Presentation on theme: "Hadiyah Charles, Community HIV/AIDS Mobilization Project Naina Khanna, WORLD/U.S. Positive Women’s Network HIV Research Catalyst Forum April 21, 2010."— Presentation transcript:
Hadiyah Charles, Community HIV/AIDS Mobilization Project Naina Khanna, WORLD/U.S. Positive Women’s Network HIV Research Catalyst Forum April 21, 2010
Increase understanding of current landscape of Prevention Research for women Discuss emerging trends and key issues in prevention research Identify opportunities for advocacy and further collaboration to improve prevention research for women
Over 80% of women in U.S. are infected through heterosexual contact Globally, women are more than 50% of all infections For women, acquiring HIV is not primarily correlated with having a lot of sex partners or using injection drugs Factors that correlate with a woman’s risk for acquiring HIV include: poverty; violence; housing instability; food insecurity; and power dynamics in relationships
For women, “risky behavior” risk for HIV infection
Why do some women seem to have innate immunity to HIV and others don’t (including genetic markers - HLA)? How does homophobia impact the epidemic among women? What kinds of sex are serodiscordant heterosexual couples having; and has it changed since the release of the Swiss study data? What are the prevention needs of heterosexual men?
What motivates women or men to use a condom? Why is seroprevalence higher among WSW than among women who have sex with only men? What, if any, role does anal sex play in women’s risk for acquiring HIV? What percentage of women testing positive suspected they were at risk for acquiring HIV?
1. (D)EBIs - (Diffused) Effective Behavioral Interventions compendium of prevention interventions that showed “positive behavioral and/or health outcomes” Funded by CDC (Centers for Disease Control & Prevention) 17 DEBIs specifically target women 2. Homegrown Interventions: e.g. Healthy Love Workshop by SisterLove, Inc.
Focus is individual or group level Promote increased use of condom, fewer partners Limitations: Numbers reached are relatively small May not be reaching women at highest risk Asks women to change behaviors that may not be up to them: male condom; reduced number of partners Limited cultural relevance
PreP // pre-exposure prophylaxis (take it before you think you may be exposed) This strategy uses antiretrovirals to reduce the risk of HIV infection in HIV-negative people Currently in trials – nearly 20,000 people are enrolled How does this apply to women, especially in a U.S. context, who usually don’t perceive themselves as being at risk? What role does violence PreP play in women’s motivation to use a mechanism like PreP? Will women utilize PreP? What impact might MSMW taking PreP have on their female partners? What happens when PreP becomes PEP?
PEP // post-exposure prophylaxis (take it after you think you may have been exposed: rape; unplanned unprotected sex) Access, affordability, coverage, implications for health insurance, etc Limited options during pregnancy
Treatment as Prevention/TLC+ - Studies show if viral load is suppressed to undetectable the likelihood of transmission is low. - ARV treatment of people living with HIV may reduce their infectiousness and improve their outcomes Questions: - What are long term effects of starting treatment earlier? - Does this overemphasize burden of prevention on HIV-positive partner and minimize responsibility of negative partner? - Human rights implications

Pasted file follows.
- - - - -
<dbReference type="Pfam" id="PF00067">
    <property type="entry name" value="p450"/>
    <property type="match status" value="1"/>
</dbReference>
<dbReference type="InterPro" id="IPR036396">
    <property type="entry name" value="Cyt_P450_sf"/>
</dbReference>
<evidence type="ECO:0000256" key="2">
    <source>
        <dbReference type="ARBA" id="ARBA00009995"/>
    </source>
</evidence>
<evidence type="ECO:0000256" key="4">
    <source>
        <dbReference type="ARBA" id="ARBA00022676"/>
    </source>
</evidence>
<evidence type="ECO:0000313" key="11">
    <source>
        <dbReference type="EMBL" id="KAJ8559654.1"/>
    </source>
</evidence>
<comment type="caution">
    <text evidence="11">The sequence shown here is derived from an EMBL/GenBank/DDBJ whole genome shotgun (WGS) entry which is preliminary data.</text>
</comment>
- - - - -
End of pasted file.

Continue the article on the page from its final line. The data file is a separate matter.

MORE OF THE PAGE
Currently in development Special considerations for women: Sex differences in effectiveness Pregnant women Women of reproductive potential Breastfeeding women Girls and adolescents Women are under-enrolled
Vaginal and Anal Microbicides (currently in development) Microbocide is a substance that would reduce risk of contracting HIV when applied vaginally or rectally Over a dozen trails are ongoing in ten countries Results are expected in mid 2010
FC1- female condom 1 was approved by the FDA for use in the US since 1993 FC2 - Female Condom 2 was approved by the FDA for use in the US in March 2009 FC2 offers women a choice, that they can initiate, to provide dual protection against unintended pregnancy and sexually transmitted infection including HIV. The Female Health Company www.femalehealth.comwww.femalehealth.com www.fc2femalecondom.comwww.fc2femalecondom.com
Intervene further “upstream” - on factors other than behavior and biology which influence risk Change balance of power Economic, policy, social, physical Examples: IMAGE project - South Africa 2 currently funded pilot CDC projects in Florida Housing (CHHC)
What about… Health care access (over 50% of HIV+ women not in care in U.S.) Violence prevention Economic opportunity for women Comprehensive Sex Education throughout lifetime?
How can we most effectively target testing resources for women? What structural interventions could work in the U.S. and how? How can structural interventions be integrated with biomedical and behavioral interventions? How do women want to use PreP? Are there ways (nutritional, other) to enhance innate immunity for women vulnerable to HIV infection in areas with generalized epidemics?
AIDS Vaccine Advocacy Coalition Global Campaign for Microbicides Prevention Justice Alliance www.preventionjustice.net National Women and AIDS Collective Chicago Female Condom Campaign – Put a ring on it www.ringonit.orgwww.ringonit.org Prevention Now! www.preventionnow.orgwww.preventionnow.org Happiness and Satisfaction - facebook (FC2)